Asset managers also would need to make certain decisions regarding the application of the draft regulation to their circumstances and take affirmative steps to enable them to comply with the rules. For example:

  • Would an asset manager affected by the look-through rule need to begin to withhold California tax on behalf of its owners (in the case of asset managers that are partnerships or LLCs) or make estimated tax payments (in the case of asset managers that are corporations) or wait until the draft regulations are finalized?
  • Would an asset manager elect to apply the look-through rule retroactively to 2012 and forward?
  • How could an asset manager have timely access to the data necessary to comply with this sourcing rule once finalized?

Comparison to similar approach in other states

Currently, only a couple of other states specifically require this look-through approach in sourcing asset management fees from investment accounts and funds.

**See, e.g., Del. Code Ann. tit. 30, § 1903(b)(7)(b)(1), N.J. Admin Code § 18:7-8.10(e)(1). Note, however, a number of states apply this approach to management fees received from a mutual fund set up as a RIC, see, e.g., Conn. Gen. Stat. § 12-218(f); Minn. Stat. Ann. § 290.191(subd. 5(k)); N.Y. Tax Law § 210-A(5)(d); Tex. Tax Code Ann. § 171.106(b).

Therefore, it is possible that, under the rules of other states, the same fees that are received by asset managers and sourced to California under the draft regulations also could be sourced to such other states.

For example, another customer-based sourcing state may source an asset manager’s fees to an account’s or fund’s state of commercial domicile or state to which the service is delivered (if the state does not apply California’s look-through approach).

Further, that same income also could be sourced by certain other states to the state in which the asset manager is located if the state uses cost-of-performance sourcing. Or, in the case of services provided by a California-based asset manager to an account or fund domiciled in California with investors located outside California, some management fees could end up not being sourced to any state at all.


For more information, contact a tax professional with the Alternative Investment Fund practice of KPMG’s State and Local group:

Doug Bramhall  |+1 (480) 459-3491 |

Abner Chong | +1 (213) 593-6618 |

Mike Deal | +1 (312) 665-1798 |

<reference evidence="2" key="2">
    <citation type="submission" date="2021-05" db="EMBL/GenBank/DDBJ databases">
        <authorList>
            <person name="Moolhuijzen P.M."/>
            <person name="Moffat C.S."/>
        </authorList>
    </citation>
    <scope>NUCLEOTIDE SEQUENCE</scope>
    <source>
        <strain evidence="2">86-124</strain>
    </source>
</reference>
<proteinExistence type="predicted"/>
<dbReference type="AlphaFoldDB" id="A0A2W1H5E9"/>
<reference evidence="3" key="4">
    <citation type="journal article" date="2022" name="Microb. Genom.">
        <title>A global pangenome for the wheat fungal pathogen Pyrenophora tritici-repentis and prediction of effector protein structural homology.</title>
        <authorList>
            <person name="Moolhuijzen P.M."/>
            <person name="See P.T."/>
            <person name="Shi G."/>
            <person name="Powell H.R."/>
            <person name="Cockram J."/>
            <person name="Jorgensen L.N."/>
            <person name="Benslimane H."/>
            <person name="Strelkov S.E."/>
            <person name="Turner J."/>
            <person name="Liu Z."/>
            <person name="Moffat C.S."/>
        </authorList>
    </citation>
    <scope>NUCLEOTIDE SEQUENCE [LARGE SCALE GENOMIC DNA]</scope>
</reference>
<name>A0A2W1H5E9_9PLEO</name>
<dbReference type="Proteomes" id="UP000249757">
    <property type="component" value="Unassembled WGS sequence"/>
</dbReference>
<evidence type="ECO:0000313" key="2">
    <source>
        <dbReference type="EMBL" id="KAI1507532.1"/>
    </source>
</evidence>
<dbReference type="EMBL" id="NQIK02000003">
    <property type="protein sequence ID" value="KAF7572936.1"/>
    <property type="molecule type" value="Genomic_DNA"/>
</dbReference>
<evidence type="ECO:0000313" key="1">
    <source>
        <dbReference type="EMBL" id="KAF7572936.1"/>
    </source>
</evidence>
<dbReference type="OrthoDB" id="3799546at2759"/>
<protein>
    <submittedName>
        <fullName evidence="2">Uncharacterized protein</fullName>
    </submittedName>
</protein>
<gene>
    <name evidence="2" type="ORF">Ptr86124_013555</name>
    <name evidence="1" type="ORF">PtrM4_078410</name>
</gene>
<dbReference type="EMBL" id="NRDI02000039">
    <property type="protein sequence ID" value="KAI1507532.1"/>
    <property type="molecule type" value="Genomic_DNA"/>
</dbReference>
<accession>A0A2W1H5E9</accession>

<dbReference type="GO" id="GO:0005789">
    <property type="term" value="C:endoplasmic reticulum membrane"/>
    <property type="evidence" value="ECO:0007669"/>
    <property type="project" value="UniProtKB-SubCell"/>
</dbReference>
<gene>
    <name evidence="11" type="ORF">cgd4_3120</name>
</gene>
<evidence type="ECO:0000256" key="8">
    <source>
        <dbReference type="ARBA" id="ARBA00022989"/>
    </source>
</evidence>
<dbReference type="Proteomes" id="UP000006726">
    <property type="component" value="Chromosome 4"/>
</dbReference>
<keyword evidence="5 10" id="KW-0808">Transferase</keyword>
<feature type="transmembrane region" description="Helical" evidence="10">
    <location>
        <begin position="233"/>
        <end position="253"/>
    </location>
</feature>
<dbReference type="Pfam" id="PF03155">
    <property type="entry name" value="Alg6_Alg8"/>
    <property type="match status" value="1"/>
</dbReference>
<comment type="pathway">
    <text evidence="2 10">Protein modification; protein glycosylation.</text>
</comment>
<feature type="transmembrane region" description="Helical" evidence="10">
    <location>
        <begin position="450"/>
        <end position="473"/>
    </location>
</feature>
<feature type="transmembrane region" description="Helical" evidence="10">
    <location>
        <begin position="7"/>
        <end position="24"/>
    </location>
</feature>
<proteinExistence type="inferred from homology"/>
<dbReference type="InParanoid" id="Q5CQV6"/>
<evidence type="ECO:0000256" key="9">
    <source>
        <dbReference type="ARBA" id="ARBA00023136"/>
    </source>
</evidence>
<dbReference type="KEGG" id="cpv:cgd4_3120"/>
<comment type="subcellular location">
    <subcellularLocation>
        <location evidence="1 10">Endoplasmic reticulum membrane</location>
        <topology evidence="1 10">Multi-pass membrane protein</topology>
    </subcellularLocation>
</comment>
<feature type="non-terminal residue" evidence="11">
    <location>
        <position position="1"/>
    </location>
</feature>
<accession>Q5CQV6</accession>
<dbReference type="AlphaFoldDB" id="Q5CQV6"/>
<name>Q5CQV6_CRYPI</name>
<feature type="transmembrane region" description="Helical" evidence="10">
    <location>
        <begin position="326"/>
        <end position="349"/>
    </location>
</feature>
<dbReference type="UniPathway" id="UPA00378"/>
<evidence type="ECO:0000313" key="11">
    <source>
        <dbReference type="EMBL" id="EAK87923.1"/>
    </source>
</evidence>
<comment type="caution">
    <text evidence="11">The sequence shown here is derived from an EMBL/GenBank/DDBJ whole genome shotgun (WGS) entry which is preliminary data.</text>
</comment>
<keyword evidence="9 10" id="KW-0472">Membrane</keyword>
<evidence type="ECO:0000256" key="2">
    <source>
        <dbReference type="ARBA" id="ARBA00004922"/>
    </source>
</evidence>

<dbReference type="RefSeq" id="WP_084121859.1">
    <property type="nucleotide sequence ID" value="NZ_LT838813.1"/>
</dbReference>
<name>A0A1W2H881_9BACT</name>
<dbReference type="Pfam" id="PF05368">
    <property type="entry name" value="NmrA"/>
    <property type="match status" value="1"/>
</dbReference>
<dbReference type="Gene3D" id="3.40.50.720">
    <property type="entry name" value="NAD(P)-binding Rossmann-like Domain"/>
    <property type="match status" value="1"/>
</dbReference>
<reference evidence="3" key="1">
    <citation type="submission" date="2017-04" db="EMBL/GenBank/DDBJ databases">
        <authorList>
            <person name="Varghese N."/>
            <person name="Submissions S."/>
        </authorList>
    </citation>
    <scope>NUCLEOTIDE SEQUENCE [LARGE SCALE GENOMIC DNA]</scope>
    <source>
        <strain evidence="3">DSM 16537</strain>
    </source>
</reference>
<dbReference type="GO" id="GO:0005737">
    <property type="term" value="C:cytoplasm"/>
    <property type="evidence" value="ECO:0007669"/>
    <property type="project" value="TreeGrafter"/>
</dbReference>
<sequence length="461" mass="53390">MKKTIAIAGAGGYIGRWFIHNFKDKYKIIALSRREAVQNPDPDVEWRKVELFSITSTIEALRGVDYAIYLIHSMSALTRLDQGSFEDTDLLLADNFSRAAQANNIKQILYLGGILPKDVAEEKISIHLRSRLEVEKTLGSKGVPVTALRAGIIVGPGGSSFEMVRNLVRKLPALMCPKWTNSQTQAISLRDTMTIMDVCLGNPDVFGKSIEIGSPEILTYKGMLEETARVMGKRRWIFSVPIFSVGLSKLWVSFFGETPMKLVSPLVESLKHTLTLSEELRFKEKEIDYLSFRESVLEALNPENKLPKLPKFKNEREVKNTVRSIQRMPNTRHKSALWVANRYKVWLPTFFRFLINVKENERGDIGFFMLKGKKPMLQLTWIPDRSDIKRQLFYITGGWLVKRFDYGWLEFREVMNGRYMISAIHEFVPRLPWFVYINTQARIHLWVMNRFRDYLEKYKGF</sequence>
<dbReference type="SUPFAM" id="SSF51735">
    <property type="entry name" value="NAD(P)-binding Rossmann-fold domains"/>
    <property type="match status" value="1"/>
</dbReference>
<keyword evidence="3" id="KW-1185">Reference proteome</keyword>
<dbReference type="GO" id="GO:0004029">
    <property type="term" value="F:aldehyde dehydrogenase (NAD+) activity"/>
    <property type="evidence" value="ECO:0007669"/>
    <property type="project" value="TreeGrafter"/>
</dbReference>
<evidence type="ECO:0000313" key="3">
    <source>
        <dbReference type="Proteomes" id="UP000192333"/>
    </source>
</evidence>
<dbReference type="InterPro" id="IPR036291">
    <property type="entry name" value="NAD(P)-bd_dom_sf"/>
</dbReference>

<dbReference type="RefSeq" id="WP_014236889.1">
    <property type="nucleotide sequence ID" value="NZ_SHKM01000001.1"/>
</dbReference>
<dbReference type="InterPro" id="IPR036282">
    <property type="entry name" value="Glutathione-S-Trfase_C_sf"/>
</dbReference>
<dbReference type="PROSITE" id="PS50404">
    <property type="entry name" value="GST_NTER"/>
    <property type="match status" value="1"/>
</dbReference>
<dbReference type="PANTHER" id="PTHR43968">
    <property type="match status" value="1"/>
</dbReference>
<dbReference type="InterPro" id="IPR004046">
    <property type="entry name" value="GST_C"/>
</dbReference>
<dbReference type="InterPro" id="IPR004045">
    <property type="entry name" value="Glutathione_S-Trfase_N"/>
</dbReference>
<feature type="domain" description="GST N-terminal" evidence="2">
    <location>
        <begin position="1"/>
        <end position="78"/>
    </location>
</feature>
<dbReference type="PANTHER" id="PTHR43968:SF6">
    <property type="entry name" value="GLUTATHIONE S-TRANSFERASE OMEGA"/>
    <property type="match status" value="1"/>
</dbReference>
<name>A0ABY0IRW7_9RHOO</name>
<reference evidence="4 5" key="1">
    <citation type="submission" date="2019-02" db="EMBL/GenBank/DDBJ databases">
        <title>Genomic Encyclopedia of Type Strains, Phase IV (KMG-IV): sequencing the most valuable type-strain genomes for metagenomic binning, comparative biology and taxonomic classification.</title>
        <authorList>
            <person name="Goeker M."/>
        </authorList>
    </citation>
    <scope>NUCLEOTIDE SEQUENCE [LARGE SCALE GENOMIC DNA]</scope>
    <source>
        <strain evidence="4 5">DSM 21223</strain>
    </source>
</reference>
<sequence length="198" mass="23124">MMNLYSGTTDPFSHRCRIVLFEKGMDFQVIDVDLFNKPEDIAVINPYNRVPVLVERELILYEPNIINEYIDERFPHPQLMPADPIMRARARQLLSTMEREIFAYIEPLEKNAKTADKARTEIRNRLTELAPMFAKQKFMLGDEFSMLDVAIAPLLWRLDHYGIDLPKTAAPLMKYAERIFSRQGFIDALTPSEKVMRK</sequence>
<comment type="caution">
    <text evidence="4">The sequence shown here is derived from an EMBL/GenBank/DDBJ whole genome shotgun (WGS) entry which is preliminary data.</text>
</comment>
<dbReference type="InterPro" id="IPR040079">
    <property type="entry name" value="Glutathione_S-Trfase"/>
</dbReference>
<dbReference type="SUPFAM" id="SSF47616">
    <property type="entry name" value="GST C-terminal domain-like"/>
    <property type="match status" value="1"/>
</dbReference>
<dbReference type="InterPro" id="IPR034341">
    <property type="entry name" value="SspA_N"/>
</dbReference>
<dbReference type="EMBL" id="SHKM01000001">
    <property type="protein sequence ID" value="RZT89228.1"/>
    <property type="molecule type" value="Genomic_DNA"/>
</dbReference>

Julia Flanagan | +1 (212) 954-8139 |

Scot Grierson | +1 (949) 885-5643 |

Scott Salmon | +1 (202) 533-4202 |

Hernan Stigliano | +1 (212) 872-6967 |

Dave Turzewski | +1 (212) 872-5628 |

Lori Wiseman | +1 (214) 840-6041 |

© 2017 KPMG LLP, a Delaware limited liability partnership and the U.S. member firm of the KPMG network of independent member firms affiliated with KPMG International Cooperative (“KPMG International”), a Swiss entity. All rights reserved.

The KPMG logo and name are trademarks of KPMG International. KPMG International is a Swiss cooperative that serves as a coordinating entity for a network of independent member firms. KPMG International provides no audit or other client services. Such services are provided solely by member firms in their respective geographic areas. KPMG International and its member firms are legally distinct and separate entities. They are not and nothing contained herein shall be construed to place these entities in the relationship of parents, subsidiaries, agents, partners, or joint venturers. No member firm has any authority (actual, apparent, implied or otherwise) to obligate or bind KPMG International or any member firm in any manner whatsoever. The information contained in herein is of a general nature and is not intended to address the circumstances of any particular individual or entity. Although we endeavor to provide accurate and timely information, there can be no guarantee that such information is accurate as of the date it is received or that it will continue to be accurate in the future. No one should act on such information without appropriate professional advice after a thorough examination of the particular situation. For more information, contact KPMG's Federal Tax Legislative and Regulatory Services Group at: + 1 202 533 4366, 1801 K Street NW, Washington, DC 20006.

Connect with us


Request for proposal



KPMG's new digital platform

KPMG International has created a state of the art digital platform that enhances your experience, optimized to discover new and related content.